According to a new U.S. proposal regarding Moldova, “Russia would resume withdrawal/disposal of munitions when possible.” Pending that, the OSCE would conduct periodic observation visits at the munitions stockpiles.
Thus, the document fails to establish a Russian commitment to, or time frame for, the withdrawal or disposal of the Russian munitions stockpiles. The wording “when possible” would allow Russia to delay the process indefinitely — or to extract political concessions for making a withdrawal “possible.”
As the United States and other negotiators well know, Russia claims that it cannot and would not evacuate or scrap the munitions without a political settlement of the Transnistria conflict acceptable to both Chisinau and Tiraspol — that is, on terms subject to a Moscow/Tiraspol veto. Absent such a settlement, Russia does not find it “possible” to resolve the munitions issue and claims that it must keep its troops in place to guard those stockpiles. The U.S. proposal would enable Russia to persist in that position.
The other purported mission of Russian troops in Moldova is “peacekeeping.” Their supposed number is some 1,500. On this matter, the U.S. proposal reads:
“Under an OSCE mandate, Russia would continue to provide peacekeeping forces. Approximately 200 civilian monitors, attached to an augmented OSCE Mission, would observe the conduct of peacekeeping operations and promote interaction between the sides with a view to advancing the common goal of demilitarization of the conflict. Within 45 days of the date of this agreement, the U.S. and Russia, working with other interested states, will conclude negotiations on an OSCE mandate for this peace support effort, which would specify the tasks of armed and unarmed elements, their numbers and armament, the duration of their presence, and means for coordinating their efforts. It would outline a concept for gradual civilianization of the peace support effort through gradual replacement of armed peacekeepers with civilians, as demilitarization efforts are agreed upon by the parties.”
The only palpable change here would be the introduction of OSCE civilian personnel to observe the Russian “peacekeeping” troops. The idea as such and even the proposed ratio of OSCE observers to Russian troops (200 to some 1,500) is analogous to the situation in Abkhazia, where United Nations military observers are stationed to watch the Russian “peacekeeping” troops in that part of Georgia. The U.N. presence has done nothing to internationalize the Russian operation or to advance a political settlement during more than a decade there.
The U.S. proposal says nothing about a withdrawal of Russian troops from Moldova or about internationalization of the “peacekeeping” operation. Apparently seeking a face-saving solution for Russia to withdraw its troops, the proposal envisages a gradual replacement of military peacekeepers by civilian ones and implies that these would be drawn from a number of countries. Such an outcome would indeed serve Western strategic interests and Moldovan national interests (avoiding a Kaliningrad II, stabilizing a European-oriented Moldova). However, the U.S. proposal’s terms and their sequencing are such as to enable Russia to frustrate those goals.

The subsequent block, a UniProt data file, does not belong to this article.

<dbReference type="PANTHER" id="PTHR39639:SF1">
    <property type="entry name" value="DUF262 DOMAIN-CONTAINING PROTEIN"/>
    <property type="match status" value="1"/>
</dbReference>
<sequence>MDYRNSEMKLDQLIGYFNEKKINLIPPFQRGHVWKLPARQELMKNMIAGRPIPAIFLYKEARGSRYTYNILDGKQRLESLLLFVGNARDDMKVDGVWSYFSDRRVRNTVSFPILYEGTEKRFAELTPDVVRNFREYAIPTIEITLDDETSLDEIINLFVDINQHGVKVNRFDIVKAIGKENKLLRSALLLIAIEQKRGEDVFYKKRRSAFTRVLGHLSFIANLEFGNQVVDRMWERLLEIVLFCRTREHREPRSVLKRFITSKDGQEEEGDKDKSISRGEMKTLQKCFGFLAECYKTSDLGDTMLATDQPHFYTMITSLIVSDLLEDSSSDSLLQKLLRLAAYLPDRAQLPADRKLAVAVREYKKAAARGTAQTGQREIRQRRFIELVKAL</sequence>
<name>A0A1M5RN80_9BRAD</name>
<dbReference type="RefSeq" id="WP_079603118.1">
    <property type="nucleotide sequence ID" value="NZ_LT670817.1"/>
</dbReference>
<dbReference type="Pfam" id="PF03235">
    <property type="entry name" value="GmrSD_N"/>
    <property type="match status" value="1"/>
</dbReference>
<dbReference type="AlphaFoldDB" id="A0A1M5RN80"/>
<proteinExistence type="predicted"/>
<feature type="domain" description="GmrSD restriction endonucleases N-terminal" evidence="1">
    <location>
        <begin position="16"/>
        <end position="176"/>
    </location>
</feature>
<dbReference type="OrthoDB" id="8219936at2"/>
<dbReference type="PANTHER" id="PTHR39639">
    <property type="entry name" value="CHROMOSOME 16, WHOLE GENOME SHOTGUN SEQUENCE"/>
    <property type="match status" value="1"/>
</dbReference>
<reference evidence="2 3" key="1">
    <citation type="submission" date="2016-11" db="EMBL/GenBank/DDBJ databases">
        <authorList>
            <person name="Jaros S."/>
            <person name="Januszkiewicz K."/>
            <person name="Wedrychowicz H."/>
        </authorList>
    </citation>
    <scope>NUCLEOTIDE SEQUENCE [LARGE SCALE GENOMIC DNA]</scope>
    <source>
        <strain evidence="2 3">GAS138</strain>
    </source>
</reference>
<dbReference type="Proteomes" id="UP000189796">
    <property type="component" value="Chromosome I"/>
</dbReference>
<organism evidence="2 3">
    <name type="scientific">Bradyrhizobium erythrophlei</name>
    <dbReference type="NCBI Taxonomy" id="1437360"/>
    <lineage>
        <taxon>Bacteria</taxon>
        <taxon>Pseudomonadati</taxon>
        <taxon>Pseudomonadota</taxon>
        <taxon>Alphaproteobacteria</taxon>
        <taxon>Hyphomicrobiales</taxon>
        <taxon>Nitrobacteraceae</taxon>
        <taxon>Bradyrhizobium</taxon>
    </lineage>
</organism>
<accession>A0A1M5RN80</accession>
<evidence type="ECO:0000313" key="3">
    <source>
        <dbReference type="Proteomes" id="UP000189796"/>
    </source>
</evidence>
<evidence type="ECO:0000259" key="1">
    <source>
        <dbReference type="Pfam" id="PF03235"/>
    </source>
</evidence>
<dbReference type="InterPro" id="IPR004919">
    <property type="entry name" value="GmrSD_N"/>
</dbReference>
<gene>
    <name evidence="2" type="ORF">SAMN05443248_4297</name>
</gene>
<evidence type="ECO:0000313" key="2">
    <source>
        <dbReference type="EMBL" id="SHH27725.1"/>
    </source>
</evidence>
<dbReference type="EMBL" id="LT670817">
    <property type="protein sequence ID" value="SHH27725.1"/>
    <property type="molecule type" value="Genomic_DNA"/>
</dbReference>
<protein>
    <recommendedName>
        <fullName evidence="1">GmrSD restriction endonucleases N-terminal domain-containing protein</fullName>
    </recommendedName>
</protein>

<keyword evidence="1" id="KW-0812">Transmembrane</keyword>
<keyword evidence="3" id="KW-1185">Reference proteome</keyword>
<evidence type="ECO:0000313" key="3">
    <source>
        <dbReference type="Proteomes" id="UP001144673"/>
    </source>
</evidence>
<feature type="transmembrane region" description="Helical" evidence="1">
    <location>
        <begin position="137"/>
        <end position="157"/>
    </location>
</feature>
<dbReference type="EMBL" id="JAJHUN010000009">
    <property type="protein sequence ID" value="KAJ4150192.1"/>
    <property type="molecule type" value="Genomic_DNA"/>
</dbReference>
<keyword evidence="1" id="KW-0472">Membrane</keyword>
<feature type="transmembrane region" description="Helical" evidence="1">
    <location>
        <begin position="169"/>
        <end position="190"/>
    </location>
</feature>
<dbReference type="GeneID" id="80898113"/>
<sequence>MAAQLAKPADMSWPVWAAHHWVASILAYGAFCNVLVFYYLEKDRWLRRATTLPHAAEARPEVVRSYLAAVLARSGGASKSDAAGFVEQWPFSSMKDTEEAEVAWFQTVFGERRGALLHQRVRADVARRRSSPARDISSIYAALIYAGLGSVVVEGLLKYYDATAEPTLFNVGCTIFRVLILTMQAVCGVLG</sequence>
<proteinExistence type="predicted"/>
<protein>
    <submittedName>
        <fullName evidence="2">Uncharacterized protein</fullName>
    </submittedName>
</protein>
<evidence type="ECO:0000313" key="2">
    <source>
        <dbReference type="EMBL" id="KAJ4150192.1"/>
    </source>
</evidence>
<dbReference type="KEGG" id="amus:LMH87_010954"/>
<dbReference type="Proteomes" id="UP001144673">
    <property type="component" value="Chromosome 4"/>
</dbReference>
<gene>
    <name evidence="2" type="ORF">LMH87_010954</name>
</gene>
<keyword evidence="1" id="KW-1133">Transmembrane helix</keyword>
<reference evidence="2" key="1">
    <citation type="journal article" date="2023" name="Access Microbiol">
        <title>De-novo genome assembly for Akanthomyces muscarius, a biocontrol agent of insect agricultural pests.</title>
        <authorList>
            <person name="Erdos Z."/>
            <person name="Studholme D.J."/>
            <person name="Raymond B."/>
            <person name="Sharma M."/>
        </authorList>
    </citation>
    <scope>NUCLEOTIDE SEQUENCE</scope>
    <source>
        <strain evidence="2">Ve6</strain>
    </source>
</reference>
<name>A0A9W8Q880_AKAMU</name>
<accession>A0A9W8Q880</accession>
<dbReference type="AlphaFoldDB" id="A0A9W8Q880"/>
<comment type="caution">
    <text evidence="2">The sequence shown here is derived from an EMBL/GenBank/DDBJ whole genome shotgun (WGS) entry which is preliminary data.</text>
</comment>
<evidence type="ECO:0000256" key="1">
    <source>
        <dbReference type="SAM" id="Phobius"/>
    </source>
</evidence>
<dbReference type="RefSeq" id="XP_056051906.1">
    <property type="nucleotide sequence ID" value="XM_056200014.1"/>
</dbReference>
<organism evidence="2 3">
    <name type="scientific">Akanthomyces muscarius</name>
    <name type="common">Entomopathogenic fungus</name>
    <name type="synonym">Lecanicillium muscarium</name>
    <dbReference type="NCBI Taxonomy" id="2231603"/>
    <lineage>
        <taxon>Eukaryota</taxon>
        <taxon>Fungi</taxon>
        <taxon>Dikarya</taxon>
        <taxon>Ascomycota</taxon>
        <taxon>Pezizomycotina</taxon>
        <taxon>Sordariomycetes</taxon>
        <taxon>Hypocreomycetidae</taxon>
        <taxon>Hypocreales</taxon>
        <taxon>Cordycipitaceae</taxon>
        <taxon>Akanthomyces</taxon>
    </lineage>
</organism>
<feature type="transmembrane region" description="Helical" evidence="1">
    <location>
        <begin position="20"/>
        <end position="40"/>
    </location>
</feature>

While Moldova (along with Georgia, the United States, and other countries) would begin ratification procedures for the Adapted CFE Treaty, negotiations would only begin toward a new peace-support operation in Moldova. The proposed 45-day time frame for completing such negotiations looks like a mere wish. Russia could string out indefinitely the discussion on details of the mandate, command (“means for coordinating their efforts”?), duration, structure, financing, tasks, national composition, and other parameters of the substitute operation. Indeed the very “concept for gradual civilianization” has yet to be “outlined.”
All this offers ample room for continuation of Russian foot-dragging. Moreover, a Russian veto seems built into this proposal’s stipulation that replacement of Russian troops would proceed “as demilitarization efforts are agreed upon by the parties.” Thus, apparently, there would be no replacement unless Moscow/Tiraspol agree on the terms of that process.
Putting the OSCE in charge of a security or peacekeeping operation in Europe’s East is a high-risk proposition. Russia would use its veto power within the organization to write the operation’s mandate in accordance with Russian interests — or to thwart the mandate. In the last few years, Moscow has demonstrated its capacity to sink OSCE operations and activities with impunity. Thus, it dictated the termination of the OSCE’s Border Monitoring Operation on the Georgia-Russia border; it engages in micromanagement of OSCE observation activity in South Ossetia, hamstringing that activity; it has forced the OSCE’s election-monitoring arm, the Office of Democratic Institutions and Human Rights (ODIHR), out of election observation in Russia; and it has also demonstrated its ability to block for political purposes the adoption of the OSCE’s budget.
Russia continued this cat-and-mouse game with the OSCE at the organization’s year-end conference just held in Madrid. Meanwhile, Russia seeks to turn the OSCE into a European security actor precisely because it can manipulate it from within. Moreover, inserting the OSCE in a security role in Europe’s East would provide an excuse for certain European Union countries to block the European Union itself from taking on such responsibilities in the EU’s neighborhood.
(Building on Parallel Action Concepts: Aid Package approach for Progress on CFE and Related Issues,” OSCE Madrid Year End Conference; see EDM, October 9, November 15, 16, December 3, 4, 5)